CM Hammar, who for the past 160 years have been providing better solutions for safety at sea, are sponsoring the 2018 IMRF Award for Outstanding Individual Contribution to a Maritime SAR Operation.
CM Hammar, IMRF associate members and corporate supporter, were inspired to get involved in this year’s awards to demonstrate their commitment and thanks to the SAR community and our members who are involved in rescue operations every year where lives are saved.
The IMRF Awards are unique, in that they were specifically established to recognise and reward the selfless efforts of search and rescue (SAR) operators around the world, who make many sacrifices to saves lives at sea.
On 4-6 September 2018 the IMRF held its second ‘subject-matter expert’ course in maritime mass rescue operations, at Chalmers University of Technology in Gothenburg, Sweden. There were 26 participants from around the world – from Australia, Canada, Denmark, Estonia, Germany, Ghana, Guinea-Bissau, Malta, Morocco, the Netherlands, Norway, Portugal, Russia, Sweden and the UK.
The course considered, in some depth, issues common to such events – especially how to fill the SAR ‘capability gap’ implicit in the International Maritime Organization’s definition of an MRO, which is “characterised by the need for immediate response to large numbers of persons in distress, such that the capabilities normally available to the search and rescue authorities are inadequate”.
Participants discussed details of such operations and their coordination, the need for effective communications in what are complex and stressful circumstances, and the necessary training and testing regimes.
The deadline has been extended to 19 August 2018 to join the RNLI International’s Global Drowning Prevention Advocacy Training Programme
International NGO the Royal National Lifeboat Institution (RNLI) is calling on those affected by drowning across the world to apply for the chance to participate in a unique training programme to develop their skills to help raise awareness, influence decision makers and drive change globally on the issue of drowning prevention.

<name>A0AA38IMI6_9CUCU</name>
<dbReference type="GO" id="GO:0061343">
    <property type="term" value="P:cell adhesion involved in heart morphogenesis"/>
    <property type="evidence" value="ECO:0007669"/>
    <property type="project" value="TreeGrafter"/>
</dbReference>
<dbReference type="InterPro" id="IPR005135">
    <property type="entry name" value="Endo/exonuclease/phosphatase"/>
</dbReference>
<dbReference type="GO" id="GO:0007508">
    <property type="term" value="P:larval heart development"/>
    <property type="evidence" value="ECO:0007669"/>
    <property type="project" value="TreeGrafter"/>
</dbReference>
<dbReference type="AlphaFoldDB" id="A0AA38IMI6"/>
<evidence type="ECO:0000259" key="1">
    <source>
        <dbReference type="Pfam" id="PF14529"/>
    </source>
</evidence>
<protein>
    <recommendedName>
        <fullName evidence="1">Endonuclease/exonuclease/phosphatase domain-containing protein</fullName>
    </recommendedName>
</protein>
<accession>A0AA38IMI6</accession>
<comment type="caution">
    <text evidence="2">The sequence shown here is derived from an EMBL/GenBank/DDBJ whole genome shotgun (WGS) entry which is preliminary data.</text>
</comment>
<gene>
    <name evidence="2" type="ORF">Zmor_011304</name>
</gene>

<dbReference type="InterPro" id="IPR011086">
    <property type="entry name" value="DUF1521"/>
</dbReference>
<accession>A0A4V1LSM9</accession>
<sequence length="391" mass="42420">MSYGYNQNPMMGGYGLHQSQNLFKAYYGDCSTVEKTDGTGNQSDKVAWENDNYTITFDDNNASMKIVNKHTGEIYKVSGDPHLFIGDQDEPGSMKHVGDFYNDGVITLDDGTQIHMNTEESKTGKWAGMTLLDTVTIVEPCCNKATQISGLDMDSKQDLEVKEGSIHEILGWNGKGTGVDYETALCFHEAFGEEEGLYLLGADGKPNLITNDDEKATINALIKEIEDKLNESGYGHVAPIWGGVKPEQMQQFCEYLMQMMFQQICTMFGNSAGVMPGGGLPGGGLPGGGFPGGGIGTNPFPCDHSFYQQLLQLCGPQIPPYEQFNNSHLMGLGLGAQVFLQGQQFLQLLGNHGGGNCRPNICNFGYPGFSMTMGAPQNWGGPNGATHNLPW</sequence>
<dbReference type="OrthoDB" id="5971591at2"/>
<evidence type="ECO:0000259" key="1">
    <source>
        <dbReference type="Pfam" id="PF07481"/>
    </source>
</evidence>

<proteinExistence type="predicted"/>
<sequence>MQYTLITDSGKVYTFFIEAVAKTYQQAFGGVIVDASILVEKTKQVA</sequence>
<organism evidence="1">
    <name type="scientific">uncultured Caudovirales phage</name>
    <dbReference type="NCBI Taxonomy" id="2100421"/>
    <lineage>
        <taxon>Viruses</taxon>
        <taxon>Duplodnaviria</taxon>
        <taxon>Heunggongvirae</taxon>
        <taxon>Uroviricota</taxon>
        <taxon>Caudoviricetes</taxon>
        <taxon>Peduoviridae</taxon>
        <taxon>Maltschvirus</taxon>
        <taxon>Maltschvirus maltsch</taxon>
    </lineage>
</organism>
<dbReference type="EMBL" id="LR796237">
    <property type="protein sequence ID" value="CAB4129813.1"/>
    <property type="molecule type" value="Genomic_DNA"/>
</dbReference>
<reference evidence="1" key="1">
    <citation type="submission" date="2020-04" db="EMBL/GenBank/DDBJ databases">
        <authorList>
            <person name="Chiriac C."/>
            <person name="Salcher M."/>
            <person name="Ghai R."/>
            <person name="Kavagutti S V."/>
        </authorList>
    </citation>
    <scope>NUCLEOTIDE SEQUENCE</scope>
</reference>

The organisation is looking for applications from anyone over the age of 18, who has been affected by drowning, rescued someone from the water or lives within a community affected by the issue.
Currently, the voices of those on the front-line of the global drowning problem are absent from discussions on prevention.
The International Maritime Rescue Federation (IMRF) has been shortlisted in the category; Shoreside Team of the Year for The Safety at Sea Awards 2018.
The awards aim to promote safe and secure work practices across the commercial shipping industry and are organised by Safety at Sea, a leading publication for ship’s crew, with the goal of improving on board safety across the industry.
The nomination recognises the IMRF’s work to prevent loss of life at sea and provide relief from disaster at sea and inland waters. It acknowledges the work that the IMRF does to promote cooperation, exchange information, provide advice and consultancy and develop best practice between search and rescue organisations around the world.
Mohammed Drissi, Trustee at International Maritime Rescue Federation speaks about what he calls "Africa's silent killer": drowning. Drowning has become a silent epidemic, says Mr. Drissi, as it is causes the most deaths after malaria and malnutrition. However, what makes it dangerous is the fact that it is often out of sight.
After Malaria and malnutrition, drowning is the cause of more deaths than any other. Although a relatively rare occurrence, aircraft incidents involving fatalities make headline news across the world, yet an overturned canoe resulting in just as many deaths does not. Drowning has become the silent epidemic and is, unfortunately, often out of sight and out of mind.
Reducing deaths from drowning is a central pillar of the work currently being facilitated by the International Maritime Rescue Federation (IMRF) and the continent of Africa has become a recent focus of attention. Sadly, there is a close correlation between poverty, lack of education and high mortality rates and many African nations need help to address the many deaths that are attributed to drowning.
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